Camp Verde AZ (September 17, 2020) – A traveling exhibit designed and funded by The Arizona State Organization of Questers is now on display at Camp Verde Community Library. The exhibit gives viewers an opportunity to look back at the enormous effort it took for women to be granted full citizenship and the vote. Although history has downplayed suffrage as a footnote in American history, it was, in fact, the nation’s largest civil rights movement. Six illustrated freestanding banners in the Questers Women’s Suffrage Exhibit describe the reasons suffragists fought for the vote, the actions they took, obstacles they faced, the suffrage campaign in Arizona, and progress women have made since gaining the right to vote.
Arizona passed women’s suffrage in 1912. Women in 10 Western states, Kansas and the Territory of Alaska were granted the vote six years prior to ratification of the 19th Amendment in 1920.
The exhibit, created with the input of women’s history scholars, museum professionals, writers, teachers, and designers, will be on display at the library through Tuesday, September 29. In addition, one of these exhibits can be seen at the Arizona Capitol Museum through 2020, the 100th anniversary of the passage of the 19th Amendment to the US Constitution.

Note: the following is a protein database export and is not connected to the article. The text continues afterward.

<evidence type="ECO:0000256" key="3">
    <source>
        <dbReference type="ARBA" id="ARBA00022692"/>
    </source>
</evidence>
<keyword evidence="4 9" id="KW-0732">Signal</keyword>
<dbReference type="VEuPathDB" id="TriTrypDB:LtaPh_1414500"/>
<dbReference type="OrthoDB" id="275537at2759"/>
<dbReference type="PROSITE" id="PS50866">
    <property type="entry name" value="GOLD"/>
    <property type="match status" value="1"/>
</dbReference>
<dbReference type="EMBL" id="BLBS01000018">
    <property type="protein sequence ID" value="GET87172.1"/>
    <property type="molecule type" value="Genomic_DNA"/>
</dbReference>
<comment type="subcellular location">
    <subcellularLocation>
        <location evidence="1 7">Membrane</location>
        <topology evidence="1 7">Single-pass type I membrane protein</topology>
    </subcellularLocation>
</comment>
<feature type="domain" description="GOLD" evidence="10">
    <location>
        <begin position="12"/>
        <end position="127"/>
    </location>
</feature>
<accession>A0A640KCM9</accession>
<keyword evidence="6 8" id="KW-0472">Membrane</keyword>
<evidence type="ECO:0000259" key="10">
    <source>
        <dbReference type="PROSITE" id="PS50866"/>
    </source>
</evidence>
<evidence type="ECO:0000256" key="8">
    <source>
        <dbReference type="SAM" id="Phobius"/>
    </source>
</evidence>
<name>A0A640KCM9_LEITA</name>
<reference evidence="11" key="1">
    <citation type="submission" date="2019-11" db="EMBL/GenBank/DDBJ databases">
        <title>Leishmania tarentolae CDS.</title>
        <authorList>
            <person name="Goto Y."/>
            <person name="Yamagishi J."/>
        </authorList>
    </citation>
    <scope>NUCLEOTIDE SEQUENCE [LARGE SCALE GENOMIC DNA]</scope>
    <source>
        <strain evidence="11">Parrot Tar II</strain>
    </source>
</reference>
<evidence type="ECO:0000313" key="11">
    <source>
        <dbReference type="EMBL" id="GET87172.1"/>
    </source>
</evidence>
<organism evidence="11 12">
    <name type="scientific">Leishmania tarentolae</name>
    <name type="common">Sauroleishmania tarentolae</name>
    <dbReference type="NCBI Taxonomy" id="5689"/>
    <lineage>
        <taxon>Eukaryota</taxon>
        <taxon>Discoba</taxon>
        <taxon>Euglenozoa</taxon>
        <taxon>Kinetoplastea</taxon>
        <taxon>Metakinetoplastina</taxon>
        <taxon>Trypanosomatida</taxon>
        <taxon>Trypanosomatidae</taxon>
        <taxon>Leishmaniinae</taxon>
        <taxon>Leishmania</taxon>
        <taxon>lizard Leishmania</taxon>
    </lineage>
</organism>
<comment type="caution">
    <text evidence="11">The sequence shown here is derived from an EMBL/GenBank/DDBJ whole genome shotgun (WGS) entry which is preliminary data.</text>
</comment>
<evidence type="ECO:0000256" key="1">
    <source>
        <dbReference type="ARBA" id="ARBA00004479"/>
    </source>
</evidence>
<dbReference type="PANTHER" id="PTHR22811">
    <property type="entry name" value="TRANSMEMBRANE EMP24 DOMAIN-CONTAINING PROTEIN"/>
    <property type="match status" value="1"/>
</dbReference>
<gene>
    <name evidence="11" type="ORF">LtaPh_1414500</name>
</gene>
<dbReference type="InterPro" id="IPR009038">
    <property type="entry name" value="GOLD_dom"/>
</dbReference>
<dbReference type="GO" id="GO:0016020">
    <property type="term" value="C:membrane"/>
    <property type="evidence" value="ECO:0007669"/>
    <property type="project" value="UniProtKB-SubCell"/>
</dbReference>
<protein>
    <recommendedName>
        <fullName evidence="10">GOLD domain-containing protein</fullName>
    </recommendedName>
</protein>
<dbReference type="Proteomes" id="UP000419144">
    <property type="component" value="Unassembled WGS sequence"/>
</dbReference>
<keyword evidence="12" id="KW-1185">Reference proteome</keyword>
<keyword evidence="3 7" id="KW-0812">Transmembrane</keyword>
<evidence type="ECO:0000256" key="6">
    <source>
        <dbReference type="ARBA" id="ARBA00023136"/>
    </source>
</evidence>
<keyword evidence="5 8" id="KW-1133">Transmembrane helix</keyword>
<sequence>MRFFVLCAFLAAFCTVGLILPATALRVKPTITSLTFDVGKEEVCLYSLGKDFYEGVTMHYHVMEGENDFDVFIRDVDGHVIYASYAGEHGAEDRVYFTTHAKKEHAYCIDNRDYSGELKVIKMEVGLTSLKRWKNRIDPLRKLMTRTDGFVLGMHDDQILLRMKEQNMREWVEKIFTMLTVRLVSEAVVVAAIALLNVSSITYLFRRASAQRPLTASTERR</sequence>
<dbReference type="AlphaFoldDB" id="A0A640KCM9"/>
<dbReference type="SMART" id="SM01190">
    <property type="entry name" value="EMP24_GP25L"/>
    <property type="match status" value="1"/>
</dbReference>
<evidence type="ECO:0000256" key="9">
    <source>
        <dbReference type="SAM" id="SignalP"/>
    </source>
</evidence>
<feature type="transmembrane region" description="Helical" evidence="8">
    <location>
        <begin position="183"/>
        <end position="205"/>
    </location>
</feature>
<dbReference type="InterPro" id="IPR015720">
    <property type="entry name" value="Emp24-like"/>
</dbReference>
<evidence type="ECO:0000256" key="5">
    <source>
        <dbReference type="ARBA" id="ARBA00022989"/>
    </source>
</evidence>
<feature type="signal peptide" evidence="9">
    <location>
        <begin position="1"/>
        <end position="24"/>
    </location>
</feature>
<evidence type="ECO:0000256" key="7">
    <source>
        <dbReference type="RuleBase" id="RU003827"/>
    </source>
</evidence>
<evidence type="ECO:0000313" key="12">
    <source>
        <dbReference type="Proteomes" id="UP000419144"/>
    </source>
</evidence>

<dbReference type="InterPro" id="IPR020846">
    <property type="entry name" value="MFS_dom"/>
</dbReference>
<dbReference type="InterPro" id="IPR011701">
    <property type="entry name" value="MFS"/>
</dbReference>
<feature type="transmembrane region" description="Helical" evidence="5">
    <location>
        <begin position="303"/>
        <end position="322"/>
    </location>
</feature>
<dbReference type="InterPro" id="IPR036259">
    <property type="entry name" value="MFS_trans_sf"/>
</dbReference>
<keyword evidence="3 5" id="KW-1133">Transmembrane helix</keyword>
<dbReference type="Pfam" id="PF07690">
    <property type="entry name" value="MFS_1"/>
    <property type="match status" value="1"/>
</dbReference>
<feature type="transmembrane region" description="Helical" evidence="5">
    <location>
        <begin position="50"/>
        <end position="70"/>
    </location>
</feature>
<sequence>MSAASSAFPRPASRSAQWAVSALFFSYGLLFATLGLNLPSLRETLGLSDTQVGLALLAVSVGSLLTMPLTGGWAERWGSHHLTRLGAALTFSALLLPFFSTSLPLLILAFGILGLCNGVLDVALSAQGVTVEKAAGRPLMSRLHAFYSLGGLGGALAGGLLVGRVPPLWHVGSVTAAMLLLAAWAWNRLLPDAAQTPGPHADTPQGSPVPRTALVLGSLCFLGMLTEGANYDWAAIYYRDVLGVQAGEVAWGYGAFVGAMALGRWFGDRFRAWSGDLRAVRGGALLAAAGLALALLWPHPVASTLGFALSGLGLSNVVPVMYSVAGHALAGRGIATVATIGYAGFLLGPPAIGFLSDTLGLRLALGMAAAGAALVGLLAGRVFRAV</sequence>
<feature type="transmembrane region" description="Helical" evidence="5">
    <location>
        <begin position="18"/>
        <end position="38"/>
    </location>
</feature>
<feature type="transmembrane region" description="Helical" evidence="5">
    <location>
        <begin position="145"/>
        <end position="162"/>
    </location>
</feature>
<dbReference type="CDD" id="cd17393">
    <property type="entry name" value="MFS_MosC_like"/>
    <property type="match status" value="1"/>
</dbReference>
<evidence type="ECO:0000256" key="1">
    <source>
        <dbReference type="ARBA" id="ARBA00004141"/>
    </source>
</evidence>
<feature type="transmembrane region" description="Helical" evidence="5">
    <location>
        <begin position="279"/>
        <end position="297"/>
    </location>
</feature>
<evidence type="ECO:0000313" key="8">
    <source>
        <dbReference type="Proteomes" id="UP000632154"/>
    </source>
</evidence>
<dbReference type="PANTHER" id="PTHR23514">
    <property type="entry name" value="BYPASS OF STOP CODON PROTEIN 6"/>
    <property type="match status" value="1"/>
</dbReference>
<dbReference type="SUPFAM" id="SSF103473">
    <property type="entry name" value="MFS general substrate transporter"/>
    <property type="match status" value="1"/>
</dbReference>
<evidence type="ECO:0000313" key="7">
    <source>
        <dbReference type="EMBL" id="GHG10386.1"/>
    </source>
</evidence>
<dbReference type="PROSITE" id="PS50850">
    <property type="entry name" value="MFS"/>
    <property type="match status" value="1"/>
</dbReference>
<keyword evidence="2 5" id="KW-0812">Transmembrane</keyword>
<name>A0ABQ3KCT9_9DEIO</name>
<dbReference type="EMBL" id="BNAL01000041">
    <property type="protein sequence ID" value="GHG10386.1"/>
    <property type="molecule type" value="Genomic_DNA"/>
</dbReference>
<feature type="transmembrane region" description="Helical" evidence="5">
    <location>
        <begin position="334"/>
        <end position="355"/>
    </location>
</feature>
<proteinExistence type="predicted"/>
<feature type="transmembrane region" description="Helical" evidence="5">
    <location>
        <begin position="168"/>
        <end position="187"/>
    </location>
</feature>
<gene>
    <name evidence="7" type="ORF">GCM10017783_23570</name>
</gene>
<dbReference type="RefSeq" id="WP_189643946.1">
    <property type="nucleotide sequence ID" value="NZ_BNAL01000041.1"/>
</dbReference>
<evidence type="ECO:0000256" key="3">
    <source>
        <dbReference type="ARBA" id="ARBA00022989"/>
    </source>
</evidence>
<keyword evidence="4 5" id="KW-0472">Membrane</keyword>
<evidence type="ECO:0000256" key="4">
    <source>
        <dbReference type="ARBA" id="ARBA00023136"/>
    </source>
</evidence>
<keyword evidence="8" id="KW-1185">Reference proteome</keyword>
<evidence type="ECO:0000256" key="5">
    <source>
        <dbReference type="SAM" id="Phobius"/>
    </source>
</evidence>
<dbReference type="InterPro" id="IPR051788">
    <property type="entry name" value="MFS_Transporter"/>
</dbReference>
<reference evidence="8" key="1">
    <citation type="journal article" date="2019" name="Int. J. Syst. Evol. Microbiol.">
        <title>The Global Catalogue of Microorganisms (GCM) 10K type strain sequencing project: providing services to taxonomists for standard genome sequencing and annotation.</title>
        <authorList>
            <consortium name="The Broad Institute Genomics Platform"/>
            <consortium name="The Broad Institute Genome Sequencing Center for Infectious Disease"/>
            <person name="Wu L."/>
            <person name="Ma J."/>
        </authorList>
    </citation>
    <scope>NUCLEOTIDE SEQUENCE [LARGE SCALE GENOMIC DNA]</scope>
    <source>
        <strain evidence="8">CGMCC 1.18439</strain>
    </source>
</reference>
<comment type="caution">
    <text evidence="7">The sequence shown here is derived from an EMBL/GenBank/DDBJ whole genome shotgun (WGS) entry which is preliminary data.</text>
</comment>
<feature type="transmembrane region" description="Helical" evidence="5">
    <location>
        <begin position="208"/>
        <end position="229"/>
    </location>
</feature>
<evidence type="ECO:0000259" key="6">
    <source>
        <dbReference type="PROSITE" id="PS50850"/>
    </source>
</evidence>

Camp Verde Community Library is located at 130 N Black Bridge Road, Camp Verde AZ. The Women’s Suffrage Centennial Exhibit is on the first floor of the library and can be seen during library open hours, Monday – Friday from 9:00 am-5:00 pm. A face-covering must be worn inside the library. For more information about this or any other library program visit the library’s website or call 554-8380.
The Questers, Who Are They?
In Arizona, there are over 400 Questers throughout the State. Questers chapters raise funds through a variety of activities and donate thousands of dollars annually to area preservation and restoration projects. Locally, the Verde Valley chapter raises thousands of dollars each year to benefit the ongoing preservation and restoration of the Hance House at Fort Verde.
In 1944 The Questers was founded by Jessie Elizabeth Bardens, a Red Cross production chairman living in Pennsylvania. When her coworkers expressed an interest in a little blue antique pitcher sitting on her desk and began bringing in a stream of small antiques for her to see, she invited fourteen of them to her home for more discussion and study. With that gathering, the first antique study group known as the “Countryside Questers” was formed. Jessie personally had a large and choice collection of tea caddies, some of which are displayed at Questers headquarters in Philadelphia.
As interest grew and the word spread, Mrs. Bardens helped form more study groups and in 1950 organized them into a national organization. Before she passed away in 1963, she was able to attend the first National Questers Convention and see The Questers organization grow to 149 chapters located in 22 states.
Questers meet monthly in their local chapters to share their antiques, collectibles, and love of history. Programs consist of study papers on collections or special interests, guest speakers, or field trips. They never leave a meeting without learning something interesting. Most important though is sharing a collection of lifetime friendships.
If you are interested in visiting or wanting more information about the Verde Valley chapter, contact Cecy Gilbert (602) 339-5260. Or, visit their International website or State website for chapter information in your local area.